While incompetent oligarchies are approximatively on the same rank of evil as a democracy with an incompetent population (see Kenya), the solution is not necessarily the simple transplantation of a Western type system, but an evolution where the power is slowly shifted from "aristocracy" to professional competent administrative structures, with a certain degree of increasing democratic control.

But in the end, democracy may well be the cause of the demise of societies that have adopted it, as democracy combined with consumerism tends to produce a short sighted society focused on the individual, and dismissing the collective long term systemic interests of the whole.

Sirensongs said...

I'm not one of the westerners who thnks democracy is a panacea. in fact that's part of my point - democracy, like most western concepts, is based on the unit of the individual, not the aggregate and may not translate well if at all to Asian societies.

In such cases, democracy may well be the demise of countries that have adopted its form without any of its core values. Focus on the individual itself is not a problem; the problem is trying to apply this system to a case in which there are no "individuals."

John said...

You are talking about the failure of democracy because of tribal like allegiances.This is indeed one of the reason a population might not be ready for democracy, among others.
However the "individual" of the Western model of democracy is reduced to horizontal relations, and its "values" are reduced to horizontal ones, excluding community as one of the legitimate sources of societal values. The Western model of the individual is a reduced relativistic one, as it negates the holistic cybernetic relationship between the individual and the whole.
While applying a Western model of democracy to countries with a population that is not ready for it because of insufficient individualisation, or beacause of other reasons, makes that exercise risky, Western democracy itself, as a reductionistic individualistic system, has core structural flaws, and countries that are still rooted in communitarian traditional values should think twice before dismantling their vertical cultural component to the level of horizontal individualism, and consider a differently defined model of the individual, integrating the horizontal with the vertical dimensions of society.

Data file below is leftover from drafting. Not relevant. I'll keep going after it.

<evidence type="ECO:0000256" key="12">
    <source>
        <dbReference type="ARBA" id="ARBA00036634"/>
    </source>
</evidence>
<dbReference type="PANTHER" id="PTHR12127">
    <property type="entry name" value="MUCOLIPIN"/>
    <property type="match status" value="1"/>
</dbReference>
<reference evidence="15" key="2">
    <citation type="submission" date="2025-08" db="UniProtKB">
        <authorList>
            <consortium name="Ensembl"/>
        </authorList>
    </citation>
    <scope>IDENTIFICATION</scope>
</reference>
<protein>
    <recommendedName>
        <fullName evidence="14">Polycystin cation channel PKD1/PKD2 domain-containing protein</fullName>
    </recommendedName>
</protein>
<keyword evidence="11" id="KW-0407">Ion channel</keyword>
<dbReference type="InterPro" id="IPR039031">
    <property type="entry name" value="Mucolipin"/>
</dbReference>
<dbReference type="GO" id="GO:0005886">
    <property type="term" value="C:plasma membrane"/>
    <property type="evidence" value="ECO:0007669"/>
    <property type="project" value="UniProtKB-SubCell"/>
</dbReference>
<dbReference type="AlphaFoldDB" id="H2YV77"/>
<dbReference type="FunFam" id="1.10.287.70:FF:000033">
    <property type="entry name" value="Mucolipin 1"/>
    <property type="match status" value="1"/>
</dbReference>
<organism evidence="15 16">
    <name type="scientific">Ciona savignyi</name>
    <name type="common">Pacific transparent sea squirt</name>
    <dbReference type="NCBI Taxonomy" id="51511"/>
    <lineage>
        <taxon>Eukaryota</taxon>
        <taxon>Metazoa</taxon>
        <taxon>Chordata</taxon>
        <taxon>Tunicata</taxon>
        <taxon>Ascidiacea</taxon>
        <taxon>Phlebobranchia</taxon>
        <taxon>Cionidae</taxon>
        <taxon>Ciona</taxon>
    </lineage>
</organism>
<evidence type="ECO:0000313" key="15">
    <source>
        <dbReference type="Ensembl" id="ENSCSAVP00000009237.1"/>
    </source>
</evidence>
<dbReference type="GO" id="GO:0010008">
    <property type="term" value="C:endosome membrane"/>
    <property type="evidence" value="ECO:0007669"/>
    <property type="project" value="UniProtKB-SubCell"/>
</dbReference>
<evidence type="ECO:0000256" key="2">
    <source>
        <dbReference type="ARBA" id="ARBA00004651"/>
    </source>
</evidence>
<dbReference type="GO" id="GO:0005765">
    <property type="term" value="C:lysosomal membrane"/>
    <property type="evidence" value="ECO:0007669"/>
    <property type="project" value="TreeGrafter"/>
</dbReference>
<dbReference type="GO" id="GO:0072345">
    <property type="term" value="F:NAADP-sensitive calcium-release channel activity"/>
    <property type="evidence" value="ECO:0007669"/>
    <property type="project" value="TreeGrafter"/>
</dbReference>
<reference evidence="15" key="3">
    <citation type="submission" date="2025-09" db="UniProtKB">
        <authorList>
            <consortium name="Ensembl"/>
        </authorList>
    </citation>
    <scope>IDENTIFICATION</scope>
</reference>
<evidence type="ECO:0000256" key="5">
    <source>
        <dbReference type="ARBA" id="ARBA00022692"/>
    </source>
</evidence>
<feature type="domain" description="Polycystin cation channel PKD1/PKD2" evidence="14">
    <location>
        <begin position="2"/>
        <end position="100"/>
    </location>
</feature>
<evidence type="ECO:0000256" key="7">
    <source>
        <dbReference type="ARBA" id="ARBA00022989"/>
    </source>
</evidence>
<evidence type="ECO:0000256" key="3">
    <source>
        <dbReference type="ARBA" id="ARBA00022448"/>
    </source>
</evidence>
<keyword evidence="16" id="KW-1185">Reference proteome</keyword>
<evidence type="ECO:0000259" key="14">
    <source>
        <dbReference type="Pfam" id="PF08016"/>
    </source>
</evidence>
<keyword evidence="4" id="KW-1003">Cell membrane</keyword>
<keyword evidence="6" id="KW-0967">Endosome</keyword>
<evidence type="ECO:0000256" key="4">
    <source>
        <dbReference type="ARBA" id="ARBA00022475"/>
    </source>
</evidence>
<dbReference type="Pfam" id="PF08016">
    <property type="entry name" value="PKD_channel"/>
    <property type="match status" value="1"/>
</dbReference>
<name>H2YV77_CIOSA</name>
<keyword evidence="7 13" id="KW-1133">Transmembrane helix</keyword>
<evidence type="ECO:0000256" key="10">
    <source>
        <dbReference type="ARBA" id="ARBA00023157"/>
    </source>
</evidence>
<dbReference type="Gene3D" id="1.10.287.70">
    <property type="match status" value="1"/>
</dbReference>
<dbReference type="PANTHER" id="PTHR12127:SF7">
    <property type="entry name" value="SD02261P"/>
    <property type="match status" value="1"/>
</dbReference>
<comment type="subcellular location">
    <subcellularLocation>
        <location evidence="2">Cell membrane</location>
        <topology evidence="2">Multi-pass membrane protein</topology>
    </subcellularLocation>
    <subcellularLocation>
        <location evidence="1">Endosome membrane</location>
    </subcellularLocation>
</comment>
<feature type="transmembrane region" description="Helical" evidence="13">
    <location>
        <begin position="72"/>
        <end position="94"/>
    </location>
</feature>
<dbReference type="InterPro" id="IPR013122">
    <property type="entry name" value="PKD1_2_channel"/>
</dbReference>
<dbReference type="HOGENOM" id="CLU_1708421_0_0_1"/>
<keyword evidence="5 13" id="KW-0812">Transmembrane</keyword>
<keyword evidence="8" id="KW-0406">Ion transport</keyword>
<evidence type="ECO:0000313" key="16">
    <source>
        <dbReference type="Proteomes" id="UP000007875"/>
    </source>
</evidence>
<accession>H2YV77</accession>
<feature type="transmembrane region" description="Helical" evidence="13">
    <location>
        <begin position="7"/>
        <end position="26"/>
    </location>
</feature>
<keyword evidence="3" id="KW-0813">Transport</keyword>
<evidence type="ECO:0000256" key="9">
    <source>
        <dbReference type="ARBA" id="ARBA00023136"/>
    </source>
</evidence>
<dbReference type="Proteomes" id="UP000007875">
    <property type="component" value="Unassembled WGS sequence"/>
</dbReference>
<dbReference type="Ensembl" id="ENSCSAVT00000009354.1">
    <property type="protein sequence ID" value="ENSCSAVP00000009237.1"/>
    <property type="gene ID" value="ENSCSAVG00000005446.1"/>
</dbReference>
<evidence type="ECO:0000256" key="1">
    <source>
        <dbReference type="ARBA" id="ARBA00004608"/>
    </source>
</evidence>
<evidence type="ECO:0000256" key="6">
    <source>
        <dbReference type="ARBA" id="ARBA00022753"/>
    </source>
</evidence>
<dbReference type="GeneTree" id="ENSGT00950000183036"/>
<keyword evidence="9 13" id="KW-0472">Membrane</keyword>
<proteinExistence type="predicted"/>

They should try to think their own evolution of the relationship between the individuals and society.

Sirensongs: Indologist At Large said...

Churchill said it best (he said lots of things best): "Democracy - the worst of all political systems...unless you count the rest of them."

Democracy has ever been a grand experiment. As western democracy matures, its practitioners are indeed redefining what it means to be an individual. I think the ultra-isolation of the 70s-80s is waning and slowly being replaced with such an integrated model.

Definitely, many if not most of the problems with India today result from attempts to either dismantle or ignore their traditional value structure - and attempts to force it to co-exist with market values and the western concept of the 'individual.'

John said...

Churchill was sometimes right, sometimes wrong.
I am not convinced that the West is moving towards the integration of the individual and the collective principle. The diffuse sense of "something missing" leading to various forms of (sometimes misguided) social activism can only purvey an amount of potential energy, but cant't provide in itself a paradigm shift from a civilisation whose core common values are based on the agreement not to have real systemic common values.
Such lack of systemic verticality will in the long run lead to the implosion of the Western civilisation and of those who blindly followed it.
Societies that will have the wisdom to keep their more primitive, but vertically functional systemic common values and integrate them into their own process of simultaneous evolution of the relationship betweeen the collectivity and the individual, will eventually overrun the Western civilisation, which lacks vertical resources to even biologically survive.

Sirensongs said...

I never said Churchill was always right, I said he said most things very well. Dude, it's official - you need to get your own blog, or stop trolling mine with your negativity.

John said...

Sorry to have bothered you. No hard feelings.